In the poem “The Poetry Lesson” by Don Maclennan an ironic mood emerges. The poem is about an English poetry lecturer. He expresses his views and feelings on his lessons, how he might have impacted on the lives, altered the views and the challenges he has given his students. He states what he expects from his students. It is interesting to note that Don Maclennan is in fact a South African English poetry lecturer. I thus assume that this poem is a reflection on how he views himself and his students. I intend to give a detailed analysis of the poem, by defining the type of irony that occurs in the poem and commenting on the use of irony and the nature of the poems commentary on itself. I will give my interpretation of each stanza of the poem and indicate where the irony of a given situation is.
Irony as The New International Webster’s Pocket Dictionary describes it is:
A paradox between what happens and what does or might be expected to happen; a literary style often used to mock or satirize convention.
(NIWPD 2002: 247)
The predominant form of irony in the poem is situational irony, which John Dury defined as:
A discrepancy between appearance or likelihood and an actual reality. (Dury 1995: 140)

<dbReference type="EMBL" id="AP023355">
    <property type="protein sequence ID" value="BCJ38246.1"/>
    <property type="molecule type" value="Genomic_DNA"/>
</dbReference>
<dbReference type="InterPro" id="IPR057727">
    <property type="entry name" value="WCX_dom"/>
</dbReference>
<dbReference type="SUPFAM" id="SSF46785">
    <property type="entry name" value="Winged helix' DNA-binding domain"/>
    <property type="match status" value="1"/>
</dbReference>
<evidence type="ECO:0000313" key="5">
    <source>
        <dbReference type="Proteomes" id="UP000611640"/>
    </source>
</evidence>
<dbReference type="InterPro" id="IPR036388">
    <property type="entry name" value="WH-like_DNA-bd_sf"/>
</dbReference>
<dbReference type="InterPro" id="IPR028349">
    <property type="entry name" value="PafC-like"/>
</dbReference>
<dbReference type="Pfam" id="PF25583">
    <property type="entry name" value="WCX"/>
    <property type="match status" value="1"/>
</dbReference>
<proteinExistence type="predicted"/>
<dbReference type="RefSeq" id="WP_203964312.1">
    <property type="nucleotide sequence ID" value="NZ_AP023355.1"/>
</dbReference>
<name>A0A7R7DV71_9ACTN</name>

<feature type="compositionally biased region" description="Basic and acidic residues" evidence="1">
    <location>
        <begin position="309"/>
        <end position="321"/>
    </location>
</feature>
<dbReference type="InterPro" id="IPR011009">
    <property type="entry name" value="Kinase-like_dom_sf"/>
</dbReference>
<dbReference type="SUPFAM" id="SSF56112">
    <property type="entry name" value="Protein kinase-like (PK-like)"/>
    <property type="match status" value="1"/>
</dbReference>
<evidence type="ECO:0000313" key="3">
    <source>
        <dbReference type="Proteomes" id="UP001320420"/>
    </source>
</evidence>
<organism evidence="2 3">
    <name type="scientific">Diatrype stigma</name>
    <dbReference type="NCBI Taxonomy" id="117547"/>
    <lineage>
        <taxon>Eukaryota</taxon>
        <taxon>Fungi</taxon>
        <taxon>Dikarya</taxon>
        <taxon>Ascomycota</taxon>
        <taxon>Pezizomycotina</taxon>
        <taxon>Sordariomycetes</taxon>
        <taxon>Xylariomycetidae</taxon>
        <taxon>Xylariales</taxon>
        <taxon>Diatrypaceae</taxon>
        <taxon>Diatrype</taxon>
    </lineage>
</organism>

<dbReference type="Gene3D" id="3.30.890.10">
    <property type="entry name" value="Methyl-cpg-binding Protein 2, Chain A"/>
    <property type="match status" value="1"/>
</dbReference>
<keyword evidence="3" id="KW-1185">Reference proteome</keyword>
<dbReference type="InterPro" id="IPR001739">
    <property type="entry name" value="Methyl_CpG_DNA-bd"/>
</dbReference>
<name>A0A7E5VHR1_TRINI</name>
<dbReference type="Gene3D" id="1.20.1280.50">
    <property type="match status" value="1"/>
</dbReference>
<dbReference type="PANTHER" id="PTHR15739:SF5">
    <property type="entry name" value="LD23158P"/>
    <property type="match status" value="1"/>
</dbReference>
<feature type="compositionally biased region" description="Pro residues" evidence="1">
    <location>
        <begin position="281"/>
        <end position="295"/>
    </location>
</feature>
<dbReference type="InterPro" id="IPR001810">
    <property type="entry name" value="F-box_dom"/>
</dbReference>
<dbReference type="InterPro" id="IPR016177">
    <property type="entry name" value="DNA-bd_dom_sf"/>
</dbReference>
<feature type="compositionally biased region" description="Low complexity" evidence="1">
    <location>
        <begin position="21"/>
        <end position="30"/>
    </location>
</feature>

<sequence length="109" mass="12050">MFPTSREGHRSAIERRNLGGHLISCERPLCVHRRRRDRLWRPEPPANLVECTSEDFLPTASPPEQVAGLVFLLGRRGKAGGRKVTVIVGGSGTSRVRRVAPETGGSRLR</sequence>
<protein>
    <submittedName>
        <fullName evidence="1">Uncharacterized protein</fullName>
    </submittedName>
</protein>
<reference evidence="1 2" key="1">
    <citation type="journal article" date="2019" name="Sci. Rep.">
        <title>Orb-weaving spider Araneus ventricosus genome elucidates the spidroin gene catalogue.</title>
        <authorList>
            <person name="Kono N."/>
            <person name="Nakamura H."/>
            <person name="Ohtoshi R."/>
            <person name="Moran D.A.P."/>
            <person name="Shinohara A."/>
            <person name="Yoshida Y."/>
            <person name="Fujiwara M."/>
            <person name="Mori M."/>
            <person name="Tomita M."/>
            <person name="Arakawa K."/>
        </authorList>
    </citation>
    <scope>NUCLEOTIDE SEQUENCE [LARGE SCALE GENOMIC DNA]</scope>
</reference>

M.H. Abrams terms this type as structural irony, which is defined as:
The author, instead of using occasional verbal irony, introduces a structural feature that serves to sustain a duplex meaning and evaluation throughout the work. (Abrams 2005: 135)
Both these definitions are accurate in describing the type of irony that is present in the poem. This will be discussed in the subsequent paragraphs.
Upon completion of reading the poem The Poetry Lesson, it can be said the title of the poem can be construed to be ironic. As this is a poem about a poetry lesson, I assume the poet will talk about a poetry lesson where he is analysing a poem instead he leaves this task to the students. The lecturer is supposed to be the one full of information and bring this into class but rather he says, “I bring my emptiness inside” (l. 10). This shows the irony that the teacher who should know most things about his/her subject knows very little. The reader is made to ponder about whether he is ignorant or just feigning it.
In stanza one we are introduced to the teacher. He seems to be an unhappy person as he speaks of sliding “into depression” (l. 1). We hear of him listening to “the redwing starlings in the tree” (l. 3) and the...